Green Key Guide 2018: Tinashe leads a promising lineup

by Jordan McDonald , Madison Wilson and Lauren Pinchuk | 5/17/18 2:20am



On May 1, we began to prepare ourselves for the arrival of R&B pop star Tinashe on Dartmouth’s campus for Green Key. Since she is the first woman to headline the festival, her performance will undoubtedly be historic — but for many, the artist’s music and even the pronunciation of her name has yet to be imprinted on their minds.

For those who are familiar with the California singer-dancer, though, it was no surprise that she was chosen. With training in the ballet, tap, hip-hop and jazz dance genres, Tinashe has enjoyed consistent online buzz for her skillful choreography and energetic live performances. Her discography is filled with radio hits and certified bops that have, in some ways, overshadowed the artist herself.

For this reason, it is quite likely that you’ve found yourself dancing to a Tinashe song at some point within the last four years and simply did not know who she was. Maybe you’ve listened to “2 On” featuring Schoolboy Q, “All Hands on Deck” or “No Drama” featuring Offset, just to name a few of her most popular party songs. With growing music chart success, these songs tend to be the most played in her catalog, but it is her ongoing rejection of any particular genre which has shaped her fluidity as an artist.

With last month’s release of “Joyride,” her third studio album, it is clear that Tinashe is continuing to embrace her musical range. My personal favorite tracks, “Stuck with Me” featuring Little Dragon and “Salt,” are welcome divergences from her mostly trap-influenced sound. Latching onto the listener with an indie-pop grip and a soulful guitar ballad, “Stuck With Me” and “Salt” are reminders of the artist’s wide range of talent. At Green Key this Friday, I expect that the 25-year-old singer-songwriter will bring all of her flair to the stage. For the sake of concert-goers looking to dance hard and fast, her go-to tracks will set an undeniable and infectious backdrop. All you’ll need to know is how to move.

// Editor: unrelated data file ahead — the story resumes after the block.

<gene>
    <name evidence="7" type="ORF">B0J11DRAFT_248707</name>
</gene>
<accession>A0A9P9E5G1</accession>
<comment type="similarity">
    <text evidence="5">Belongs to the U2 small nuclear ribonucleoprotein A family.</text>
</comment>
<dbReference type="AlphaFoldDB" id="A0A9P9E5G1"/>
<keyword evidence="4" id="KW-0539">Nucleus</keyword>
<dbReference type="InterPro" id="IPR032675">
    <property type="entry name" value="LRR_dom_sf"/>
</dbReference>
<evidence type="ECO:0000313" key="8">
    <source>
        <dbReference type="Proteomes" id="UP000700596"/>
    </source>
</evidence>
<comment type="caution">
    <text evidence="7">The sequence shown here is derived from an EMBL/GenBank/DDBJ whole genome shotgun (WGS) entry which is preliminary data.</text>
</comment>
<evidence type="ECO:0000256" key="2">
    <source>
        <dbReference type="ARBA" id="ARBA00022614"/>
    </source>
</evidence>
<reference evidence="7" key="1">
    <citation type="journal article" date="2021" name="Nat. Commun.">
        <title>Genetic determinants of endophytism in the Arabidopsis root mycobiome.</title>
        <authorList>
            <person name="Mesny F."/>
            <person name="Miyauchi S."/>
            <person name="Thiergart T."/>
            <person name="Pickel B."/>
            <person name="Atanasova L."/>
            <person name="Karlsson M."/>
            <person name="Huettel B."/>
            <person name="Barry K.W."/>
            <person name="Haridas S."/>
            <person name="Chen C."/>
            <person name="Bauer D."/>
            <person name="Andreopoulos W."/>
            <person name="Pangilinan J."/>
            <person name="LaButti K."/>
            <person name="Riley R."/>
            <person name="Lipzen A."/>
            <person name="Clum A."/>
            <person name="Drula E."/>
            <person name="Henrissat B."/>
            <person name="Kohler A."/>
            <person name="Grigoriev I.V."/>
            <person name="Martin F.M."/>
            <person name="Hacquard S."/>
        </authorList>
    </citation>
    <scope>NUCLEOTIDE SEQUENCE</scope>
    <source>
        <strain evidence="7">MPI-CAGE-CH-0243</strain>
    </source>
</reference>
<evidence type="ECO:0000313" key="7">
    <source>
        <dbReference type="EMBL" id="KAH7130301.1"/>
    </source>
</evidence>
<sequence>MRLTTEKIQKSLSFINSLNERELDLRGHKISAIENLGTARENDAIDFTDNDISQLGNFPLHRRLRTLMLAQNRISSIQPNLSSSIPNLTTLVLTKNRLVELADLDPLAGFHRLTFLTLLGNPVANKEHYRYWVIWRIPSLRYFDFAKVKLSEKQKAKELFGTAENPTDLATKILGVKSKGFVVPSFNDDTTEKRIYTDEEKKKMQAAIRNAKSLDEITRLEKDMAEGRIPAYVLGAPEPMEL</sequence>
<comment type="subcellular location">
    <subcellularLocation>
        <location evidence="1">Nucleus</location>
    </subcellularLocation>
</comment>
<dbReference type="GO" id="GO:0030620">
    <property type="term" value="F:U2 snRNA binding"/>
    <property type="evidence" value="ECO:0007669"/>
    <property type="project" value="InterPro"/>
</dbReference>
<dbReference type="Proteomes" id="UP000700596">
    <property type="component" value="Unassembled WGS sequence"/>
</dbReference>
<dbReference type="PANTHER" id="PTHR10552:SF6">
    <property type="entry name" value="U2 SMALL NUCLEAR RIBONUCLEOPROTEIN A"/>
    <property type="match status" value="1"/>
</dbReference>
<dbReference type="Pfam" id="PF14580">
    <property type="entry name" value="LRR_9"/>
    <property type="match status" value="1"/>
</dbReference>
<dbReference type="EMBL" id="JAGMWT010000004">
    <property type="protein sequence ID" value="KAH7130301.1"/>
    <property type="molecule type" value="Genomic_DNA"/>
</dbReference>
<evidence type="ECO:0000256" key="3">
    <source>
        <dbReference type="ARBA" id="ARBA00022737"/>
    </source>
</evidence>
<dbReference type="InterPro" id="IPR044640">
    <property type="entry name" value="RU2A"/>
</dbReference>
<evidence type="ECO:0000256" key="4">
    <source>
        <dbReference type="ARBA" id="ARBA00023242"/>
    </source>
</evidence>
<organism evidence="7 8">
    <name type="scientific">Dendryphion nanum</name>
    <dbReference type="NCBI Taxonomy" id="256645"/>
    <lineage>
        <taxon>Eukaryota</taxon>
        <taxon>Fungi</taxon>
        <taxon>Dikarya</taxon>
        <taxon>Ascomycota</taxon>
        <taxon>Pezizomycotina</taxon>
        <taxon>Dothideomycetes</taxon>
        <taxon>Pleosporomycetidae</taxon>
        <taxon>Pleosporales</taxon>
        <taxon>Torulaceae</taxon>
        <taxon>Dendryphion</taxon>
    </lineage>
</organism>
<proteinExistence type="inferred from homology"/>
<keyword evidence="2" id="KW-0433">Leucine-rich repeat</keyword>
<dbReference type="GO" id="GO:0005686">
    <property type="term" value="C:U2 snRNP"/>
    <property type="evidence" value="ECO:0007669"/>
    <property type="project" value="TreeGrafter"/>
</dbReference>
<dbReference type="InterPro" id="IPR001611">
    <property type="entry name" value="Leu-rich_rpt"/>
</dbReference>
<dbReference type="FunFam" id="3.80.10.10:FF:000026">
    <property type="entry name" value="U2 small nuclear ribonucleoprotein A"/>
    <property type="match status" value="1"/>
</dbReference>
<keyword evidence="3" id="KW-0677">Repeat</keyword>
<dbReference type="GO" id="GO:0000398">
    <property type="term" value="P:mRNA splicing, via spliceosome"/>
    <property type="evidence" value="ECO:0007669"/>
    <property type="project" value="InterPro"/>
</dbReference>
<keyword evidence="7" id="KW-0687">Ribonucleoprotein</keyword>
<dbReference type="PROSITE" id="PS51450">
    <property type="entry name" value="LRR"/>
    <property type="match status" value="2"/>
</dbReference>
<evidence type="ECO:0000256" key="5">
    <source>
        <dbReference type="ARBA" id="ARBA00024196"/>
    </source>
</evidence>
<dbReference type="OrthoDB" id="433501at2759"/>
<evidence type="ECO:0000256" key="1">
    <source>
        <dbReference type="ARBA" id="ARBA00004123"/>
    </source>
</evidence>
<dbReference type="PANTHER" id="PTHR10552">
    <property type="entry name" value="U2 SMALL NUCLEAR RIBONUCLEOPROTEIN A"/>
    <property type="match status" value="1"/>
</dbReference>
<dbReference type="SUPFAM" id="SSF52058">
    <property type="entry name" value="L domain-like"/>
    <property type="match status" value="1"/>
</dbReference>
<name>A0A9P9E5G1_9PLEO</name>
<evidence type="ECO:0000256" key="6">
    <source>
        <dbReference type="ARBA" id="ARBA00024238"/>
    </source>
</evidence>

Quinn XCII

Emerging indie pop sensation Mikael Temrowski — better known as Quinn XCII — has a name that’s a bit of a puzzle. Quinn stands for “Quit Unless Your Instincts are Never Neglected,” an acronym the artist picked up from his professor at Michigan State University. And “XCII” is said “ninety-two,” signifying the year Temrowski was born.

Quinn XCII blends pop, EDM, hip-hop, electronic music and reggae into a distinctive sound that appeals to a wide range of audiences. His songs also contrast upbeat, cheery background tracks with melancholy lyrics, concealing the gloom of breakup and heartbreak with a cheerful sound. The conflicting feelings present in Temrowski’s lyrics reflect a common experience that makes it easy for fans to relate to his music.

Temrowski began making music in high school with his childhood friend, electronic dance musician Ayokay (Alex O’Neill). He continued collaborating with O’Neill even after starting college at Michigan State University, where Temrowski’s hip-hop mixtapes became wildly popular and his music career began to soar. Quinn XCII released a hip-hop mixtape titled “Shlup” in 2013, but it was his 2015 pop breakout EP “Change of Scenery” that put his music on the map.